One of the noticeable things about Windows 8/8.1 systems is how quickly they turn on or off. Provided that your hardware supports it, there is a new power management scheme. Microsoft calls it “Connected Standby”. It is a different way of managing power compared to the conventional “Sleep” or “Hibernate” states.
The new way to manage power has characteristics familiar to users of tablets and smartphones. Turning a system off does not completely disconnect power from the system but leaves it in a state that can resume almost instantly. The system remains in a very low power state but maintains an Internet connection and constant access to the cloud. If you carry your PC to a new locale, the system will automatically look for a new Wi-Fi connection. According to Microsoft, apps such as Skype, Lync, and others in the Windows store, notify the user in real-time of an incoming request or call while the system is in Connected Standby. Apps may also deliver push notifications to alert the user to news events, weather alerts, or instant messages.
Since notifications in the middle of the night may not be welcome, Windows 8.1 introduces something called "Quiet Hours" that allows the user to define a period of time each day where notifications and background tasks should be suppressed. Quiet Hours can be configured in Settings under Apps -> Notifications. Click the thumbnail to see an example of this new Windows 8.1 setting.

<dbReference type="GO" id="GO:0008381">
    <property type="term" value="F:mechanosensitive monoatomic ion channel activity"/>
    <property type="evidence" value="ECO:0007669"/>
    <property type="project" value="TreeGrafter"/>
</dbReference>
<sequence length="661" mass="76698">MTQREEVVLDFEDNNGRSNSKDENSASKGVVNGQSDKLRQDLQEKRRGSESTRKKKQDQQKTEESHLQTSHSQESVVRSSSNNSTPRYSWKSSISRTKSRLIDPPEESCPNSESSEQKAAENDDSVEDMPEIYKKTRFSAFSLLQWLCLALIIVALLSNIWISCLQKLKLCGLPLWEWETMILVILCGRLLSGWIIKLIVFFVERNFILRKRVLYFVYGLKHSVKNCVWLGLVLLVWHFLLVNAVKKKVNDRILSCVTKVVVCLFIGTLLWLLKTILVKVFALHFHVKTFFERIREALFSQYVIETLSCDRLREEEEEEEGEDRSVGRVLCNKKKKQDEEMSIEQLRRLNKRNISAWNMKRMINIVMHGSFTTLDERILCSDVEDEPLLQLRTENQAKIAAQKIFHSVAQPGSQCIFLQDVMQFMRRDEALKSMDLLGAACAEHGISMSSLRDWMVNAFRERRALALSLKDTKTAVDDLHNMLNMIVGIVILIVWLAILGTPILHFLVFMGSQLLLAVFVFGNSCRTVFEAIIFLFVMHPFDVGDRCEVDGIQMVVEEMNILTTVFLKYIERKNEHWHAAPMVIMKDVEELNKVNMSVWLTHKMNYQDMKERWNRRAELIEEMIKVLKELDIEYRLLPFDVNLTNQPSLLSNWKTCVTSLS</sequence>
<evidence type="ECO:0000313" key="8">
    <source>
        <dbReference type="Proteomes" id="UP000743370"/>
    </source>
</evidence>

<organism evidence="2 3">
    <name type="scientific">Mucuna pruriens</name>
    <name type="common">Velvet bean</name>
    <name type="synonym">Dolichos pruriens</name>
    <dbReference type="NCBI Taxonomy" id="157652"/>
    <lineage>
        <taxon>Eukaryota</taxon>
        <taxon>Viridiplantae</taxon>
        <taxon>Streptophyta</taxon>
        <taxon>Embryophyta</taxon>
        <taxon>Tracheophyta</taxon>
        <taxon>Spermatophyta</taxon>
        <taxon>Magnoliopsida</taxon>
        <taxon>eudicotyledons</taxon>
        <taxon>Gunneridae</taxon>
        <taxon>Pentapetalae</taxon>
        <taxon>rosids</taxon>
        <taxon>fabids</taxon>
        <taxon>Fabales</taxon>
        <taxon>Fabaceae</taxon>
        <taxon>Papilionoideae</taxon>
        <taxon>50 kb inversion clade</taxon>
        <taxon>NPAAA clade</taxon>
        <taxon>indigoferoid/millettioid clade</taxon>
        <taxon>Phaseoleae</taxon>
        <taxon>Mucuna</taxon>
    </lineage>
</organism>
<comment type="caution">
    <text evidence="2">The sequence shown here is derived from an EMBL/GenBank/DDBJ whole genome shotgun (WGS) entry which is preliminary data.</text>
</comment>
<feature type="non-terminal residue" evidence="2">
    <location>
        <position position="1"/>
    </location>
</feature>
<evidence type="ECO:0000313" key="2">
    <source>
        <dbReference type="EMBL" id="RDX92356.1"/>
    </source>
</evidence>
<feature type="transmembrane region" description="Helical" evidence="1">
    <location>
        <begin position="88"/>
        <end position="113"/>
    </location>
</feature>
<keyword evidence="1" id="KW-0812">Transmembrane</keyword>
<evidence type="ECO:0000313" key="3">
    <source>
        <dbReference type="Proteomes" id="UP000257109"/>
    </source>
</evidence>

Only recent hardware will support Connected Standby. For example, I have a laptop that is three years old, which I have updated to Windows 8 from Windows 7. It does not support the new power management but it still boots up and shuts down more quickly than it did when it was running Windows 7.
If you have a Windows 8 system but are not sure if it supports Connected Standby, you can check what settings are available by using the command line.
- Use the keyboard shortcut Winkey+R to open a Run box
- Enter “cmd” (without quotes) to open a command prompt
- Enter “powercfg /a” (without quotes)
- Available power states will be shown.
In Windows 8.1, right-click the new start button, select “Command Prompt”, and go to step 3 above.
Connected Standby actually consists of a number of stages. If you are interested in the details, Microsoft has published a 34-page Word document describing Connected Standby. A download link for the document is on this Microsoft page.
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This tips section is maintained by Vic Laurie. Vic runs several websites with Windows how-to's, guides, and tutorials, including a site for learning about Windows and the Internet and another with Windows 7 tips.